Market Volatility and retirement: the impacts

02 March 2023 by National Bank
Illustration of a sailing boat representing a retirement project for an article.

When the stock markets are volatile, it’s perfectly normal to be concerned about your savings leading up to retirement. Whether you’re preparing for retirement or already enjoying it, here’s some advice to help you get through this instability.

How will market volatility impact your retirement plan?

You’ve no doubt noticed that your assets set aside for retirement have dropped in value.

If you’re invested in the stock markets, then your investments will likely be affected by market volatility. In most cases, retirement plan calculations—as long as they’re done well—should consider market fluctuations over a long period.

So even though your investments have fluctuated, it’s best you stick with your planned strategy.

You’ll come out ahead if you stay invested in the markets and let your money work for you. That way, you’ll be able to enjoy the capital you’ve accumulated when you’re ready to retire.

How should you react to market volatility if you’re already retired?

Make sure you have enough cash to make your planned short-term or long-term withdrawals.

If you’re worried, you can delay some expenses. Travel plans and renovations can be put off until things calm down. This will allow you to alleviate the financial pressure and keep enough cash aside to take care of more urgent needs.

Remember to always invest with your head and not your heart. That’s why you can count on your financial advisor to help you make informed decisions.

In spite of this, if you believe that your retirement savings are in danger, that may be because your portfolio doesn’t match your needs or your risk tolerance. Once again, talk it over with your advisor before making any quick decisions.

How should you adjust your retirement plan when the markets are volatile?

If you haven’t retired yet, the best thing to do is continue contributing to your RRSP or TFSA.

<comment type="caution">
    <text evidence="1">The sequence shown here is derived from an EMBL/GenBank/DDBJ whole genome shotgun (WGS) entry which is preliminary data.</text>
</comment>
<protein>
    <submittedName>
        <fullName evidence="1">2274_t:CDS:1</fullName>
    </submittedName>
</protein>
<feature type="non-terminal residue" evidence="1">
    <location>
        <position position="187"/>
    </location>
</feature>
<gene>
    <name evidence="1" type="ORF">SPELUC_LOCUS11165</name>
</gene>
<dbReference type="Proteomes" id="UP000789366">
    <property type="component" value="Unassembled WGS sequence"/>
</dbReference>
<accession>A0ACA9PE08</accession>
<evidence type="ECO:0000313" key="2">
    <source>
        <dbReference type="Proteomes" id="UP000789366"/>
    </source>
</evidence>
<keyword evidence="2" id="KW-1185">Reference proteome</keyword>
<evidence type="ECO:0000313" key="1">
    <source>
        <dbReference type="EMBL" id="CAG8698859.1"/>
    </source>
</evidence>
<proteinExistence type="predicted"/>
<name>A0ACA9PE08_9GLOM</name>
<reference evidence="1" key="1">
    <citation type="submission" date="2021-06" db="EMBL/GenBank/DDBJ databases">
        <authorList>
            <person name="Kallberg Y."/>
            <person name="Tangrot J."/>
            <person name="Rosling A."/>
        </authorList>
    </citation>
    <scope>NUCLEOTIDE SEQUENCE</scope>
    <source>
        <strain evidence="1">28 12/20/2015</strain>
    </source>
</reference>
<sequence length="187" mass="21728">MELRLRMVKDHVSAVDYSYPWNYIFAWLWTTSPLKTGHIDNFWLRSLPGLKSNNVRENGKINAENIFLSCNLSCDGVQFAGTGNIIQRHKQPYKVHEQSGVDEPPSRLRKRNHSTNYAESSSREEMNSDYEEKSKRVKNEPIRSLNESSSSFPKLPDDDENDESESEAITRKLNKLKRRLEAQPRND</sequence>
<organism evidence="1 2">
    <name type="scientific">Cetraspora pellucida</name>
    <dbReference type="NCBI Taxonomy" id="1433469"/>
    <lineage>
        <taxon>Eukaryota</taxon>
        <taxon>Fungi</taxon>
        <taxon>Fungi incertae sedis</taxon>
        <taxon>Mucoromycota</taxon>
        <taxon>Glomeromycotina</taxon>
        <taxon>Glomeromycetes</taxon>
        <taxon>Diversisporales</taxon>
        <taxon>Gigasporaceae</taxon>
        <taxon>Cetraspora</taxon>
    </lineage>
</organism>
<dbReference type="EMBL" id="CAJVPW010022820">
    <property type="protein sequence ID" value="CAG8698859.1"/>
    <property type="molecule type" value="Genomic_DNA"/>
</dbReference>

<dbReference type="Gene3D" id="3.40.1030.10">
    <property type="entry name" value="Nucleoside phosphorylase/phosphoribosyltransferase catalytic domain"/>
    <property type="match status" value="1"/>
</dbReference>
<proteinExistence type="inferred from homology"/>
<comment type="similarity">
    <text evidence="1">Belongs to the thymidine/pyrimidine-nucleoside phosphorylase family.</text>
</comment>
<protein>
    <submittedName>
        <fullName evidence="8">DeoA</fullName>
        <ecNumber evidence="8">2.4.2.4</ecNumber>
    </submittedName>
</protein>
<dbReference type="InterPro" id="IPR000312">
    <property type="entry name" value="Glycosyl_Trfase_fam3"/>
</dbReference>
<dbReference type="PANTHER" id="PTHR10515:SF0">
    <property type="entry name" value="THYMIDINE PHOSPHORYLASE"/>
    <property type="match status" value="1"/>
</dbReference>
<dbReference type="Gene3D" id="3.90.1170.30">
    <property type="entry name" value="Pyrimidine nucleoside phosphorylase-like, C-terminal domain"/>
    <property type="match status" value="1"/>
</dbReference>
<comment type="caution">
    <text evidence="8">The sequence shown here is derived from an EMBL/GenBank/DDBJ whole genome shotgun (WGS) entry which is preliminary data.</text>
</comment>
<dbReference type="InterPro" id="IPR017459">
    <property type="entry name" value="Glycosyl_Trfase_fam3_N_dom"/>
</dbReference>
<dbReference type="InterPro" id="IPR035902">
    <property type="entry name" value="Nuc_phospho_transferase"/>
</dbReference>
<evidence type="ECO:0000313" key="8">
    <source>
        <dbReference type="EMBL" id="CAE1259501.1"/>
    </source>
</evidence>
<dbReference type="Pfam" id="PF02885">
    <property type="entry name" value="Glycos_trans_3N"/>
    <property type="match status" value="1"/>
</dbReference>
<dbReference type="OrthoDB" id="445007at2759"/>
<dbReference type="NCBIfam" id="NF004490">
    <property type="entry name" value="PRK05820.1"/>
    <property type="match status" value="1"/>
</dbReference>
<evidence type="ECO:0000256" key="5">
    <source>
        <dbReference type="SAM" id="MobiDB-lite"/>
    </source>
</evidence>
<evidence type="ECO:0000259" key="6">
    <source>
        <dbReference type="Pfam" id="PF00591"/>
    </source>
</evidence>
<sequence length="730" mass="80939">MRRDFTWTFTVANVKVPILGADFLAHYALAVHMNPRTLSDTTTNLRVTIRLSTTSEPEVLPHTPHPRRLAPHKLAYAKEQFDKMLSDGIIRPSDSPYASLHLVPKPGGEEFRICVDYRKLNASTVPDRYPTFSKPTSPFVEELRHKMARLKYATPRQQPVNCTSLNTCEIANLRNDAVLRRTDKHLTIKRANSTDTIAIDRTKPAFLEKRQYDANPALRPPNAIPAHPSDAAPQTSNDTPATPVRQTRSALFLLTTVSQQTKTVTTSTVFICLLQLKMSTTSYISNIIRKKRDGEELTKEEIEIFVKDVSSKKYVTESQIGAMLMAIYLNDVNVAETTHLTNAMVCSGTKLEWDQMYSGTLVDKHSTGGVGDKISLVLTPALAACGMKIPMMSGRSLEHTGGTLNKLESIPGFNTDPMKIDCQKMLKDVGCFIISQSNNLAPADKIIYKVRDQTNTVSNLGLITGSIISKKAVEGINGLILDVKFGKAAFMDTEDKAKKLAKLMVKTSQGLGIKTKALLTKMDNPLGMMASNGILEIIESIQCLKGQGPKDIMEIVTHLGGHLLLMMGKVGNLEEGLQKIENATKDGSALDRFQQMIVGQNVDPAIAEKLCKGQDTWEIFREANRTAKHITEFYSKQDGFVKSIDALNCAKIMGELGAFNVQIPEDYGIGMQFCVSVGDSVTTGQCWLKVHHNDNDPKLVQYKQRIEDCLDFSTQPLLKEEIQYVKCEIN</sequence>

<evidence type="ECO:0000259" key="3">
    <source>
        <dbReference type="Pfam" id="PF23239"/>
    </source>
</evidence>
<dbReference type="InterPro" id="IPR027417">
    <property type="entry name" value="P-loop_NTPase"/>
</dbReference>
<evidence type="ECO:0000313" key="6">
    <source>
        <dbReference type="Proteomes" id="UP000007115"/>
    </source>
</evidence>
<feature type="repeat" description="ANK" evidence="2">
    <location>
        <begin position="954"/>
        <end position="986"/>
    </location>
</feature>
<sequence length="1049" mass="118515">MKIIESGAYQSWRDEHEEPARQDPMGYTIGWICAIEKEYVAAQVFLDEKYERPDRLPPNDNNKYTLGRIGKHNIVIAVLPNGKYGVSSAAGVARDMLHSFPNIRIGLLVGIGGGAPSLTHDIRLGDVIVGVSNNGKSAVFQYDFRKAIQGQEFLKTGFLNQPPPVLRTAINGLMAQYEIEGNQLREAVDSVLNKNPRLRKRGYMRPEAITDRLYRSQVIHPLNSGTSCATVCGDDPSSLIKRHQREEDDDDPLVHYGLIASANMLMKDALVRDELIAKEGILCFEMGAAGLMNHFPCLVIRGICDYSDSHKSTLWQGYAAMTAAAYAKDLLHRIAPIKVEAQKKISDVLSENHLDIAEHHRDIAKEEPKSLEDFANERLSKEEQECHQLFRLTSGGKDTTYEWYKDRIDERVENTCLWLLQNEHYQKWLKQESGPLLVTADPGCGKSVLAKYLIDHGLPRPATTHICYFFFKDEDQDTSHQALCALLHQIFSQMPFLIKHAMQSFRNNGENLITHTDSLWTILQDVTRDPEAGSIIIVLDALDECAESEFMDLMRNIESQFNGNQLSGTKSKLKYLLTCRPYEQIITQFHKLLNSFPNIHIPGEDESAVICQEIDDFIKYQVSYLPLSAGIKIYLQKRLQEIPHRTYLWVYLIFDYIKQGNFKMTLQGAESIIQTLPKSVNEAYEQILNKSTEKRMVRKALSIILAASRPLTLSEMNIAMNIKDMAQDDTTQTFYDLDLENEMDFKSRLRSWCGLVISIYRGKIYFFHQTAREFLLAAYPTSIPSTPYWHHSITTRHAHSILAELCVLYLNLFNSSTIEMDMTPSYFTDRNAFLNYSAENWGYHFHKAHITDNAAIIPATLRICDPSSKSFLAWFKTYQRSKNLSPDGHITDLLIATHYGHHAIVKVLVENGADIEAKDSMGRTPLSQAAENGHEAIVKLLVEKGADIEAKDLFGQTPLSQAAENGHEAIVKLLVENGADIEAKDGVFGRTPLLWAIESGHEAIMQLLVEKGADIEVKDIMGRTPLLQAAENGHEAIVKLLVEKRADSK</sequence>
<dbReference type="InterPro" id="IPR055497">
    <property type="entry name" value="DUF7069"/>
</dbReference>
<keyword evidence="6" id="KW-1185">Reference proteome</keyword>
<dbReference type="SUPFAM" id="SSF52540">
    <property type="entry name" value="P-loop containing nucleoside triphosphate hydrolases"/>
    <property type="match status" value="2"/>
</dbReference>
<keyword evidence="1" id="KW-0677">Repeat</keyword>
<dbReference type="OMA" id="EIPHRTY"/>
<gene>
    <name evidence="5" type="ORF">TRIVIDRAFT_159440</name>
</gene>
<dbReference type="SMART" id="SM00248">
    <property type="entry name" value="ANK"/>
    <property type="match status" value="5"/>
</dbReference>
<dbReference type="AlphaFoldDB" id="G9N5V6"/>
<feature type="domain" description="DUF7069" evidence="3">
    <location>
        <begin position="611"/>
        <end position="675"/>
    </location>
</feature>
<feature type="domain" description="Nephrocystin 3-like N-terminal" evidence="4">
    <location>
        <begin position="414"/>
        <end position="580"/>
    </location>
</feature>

Think about your retirement savings growing over the long term (over years and even decades). In the end, a temporary situation like market volatility will have had only a small impact on the capital you’ve accumulated over 20 or 30 years. In other words, stay the course and wait for things to get back to normal!

Should you review your investments?

Not necessarily. It varies on a case-by-case basis, especially depending on how prepared you are for retirement.

If you still don’t have an investment strategy, or if you’ve invested sporadically, speak with your advisor as soon as possible. Together, you can create an investment strategy that fits your financial situation.

If your financial situation hasn’t been shaken up by the situation, stick with your strategy.

Should you delay or speed up your retirement?

The answer depends on your personal situation and that way your income has been affected. A retirement plan is usually set up with a long-term horizon, which takes into account market fluctuations.

If you’ve lost your job and it’s compromising your savings, you could think about delaying your retirement.

However, if you’re in your sixties and aren’t working, but your investment strategy is stable, you could retire sooner, especially if you think it might be hard to find a new job in your field.

Should you assess your cash levels?

It’s always a good idea to check your cash levels. Even if the situation is stable and the economy is getting back to normal, you never know what the future holds. That’s why it’s important to have an emergency fund.

It’s recommended to save three to six months’ worth of expenses (rather than income) to deal with the unexpected, such as a loss of employment. This is especially important for low-income workers, freelancers, and those in high-risk industries.

The less leeway you have, the more important it is to have enough cash and not compromise your retirement plan.

Should you review your budget?

You should definitely review your budget when the markets are volatile. It’s a good opportunity to take stock of your excess spending and rethink your financial habits.

If you don’t have an emergency fund, update your budget and make this a priority.

If your financial situation is stable and your income hasn’t been affected, now is the perfect time to increase your investments to prepare for your retirement.

Should you review your financial plan?

Your financial plan doesn’t necessarily have to be reviewed. You don’t need to change your financial plan just because the current marketplace is volatile.

Financial plans are projections that consider long-term stock market cycles, including both downturns and upswings.

If your financial situation has changed in terms of income, when you plan on retiring, your goals, or even how much you can save, it may be a good idea to review your plan.

Otherwise, keep the status quo. Finally, even if there’s no change, a simple chat with your advisor could alleviate any doubts about the solidity of your plan.

Remember that history has shown us time and again that a sharp drop in the stock market is always followed by an upswing. Don’t make hasty financial decisions that you may regret in a few months, or even a few years. If your heart is telling you to act now when the markets are volatile, the best thing to do is speak to your advisor.

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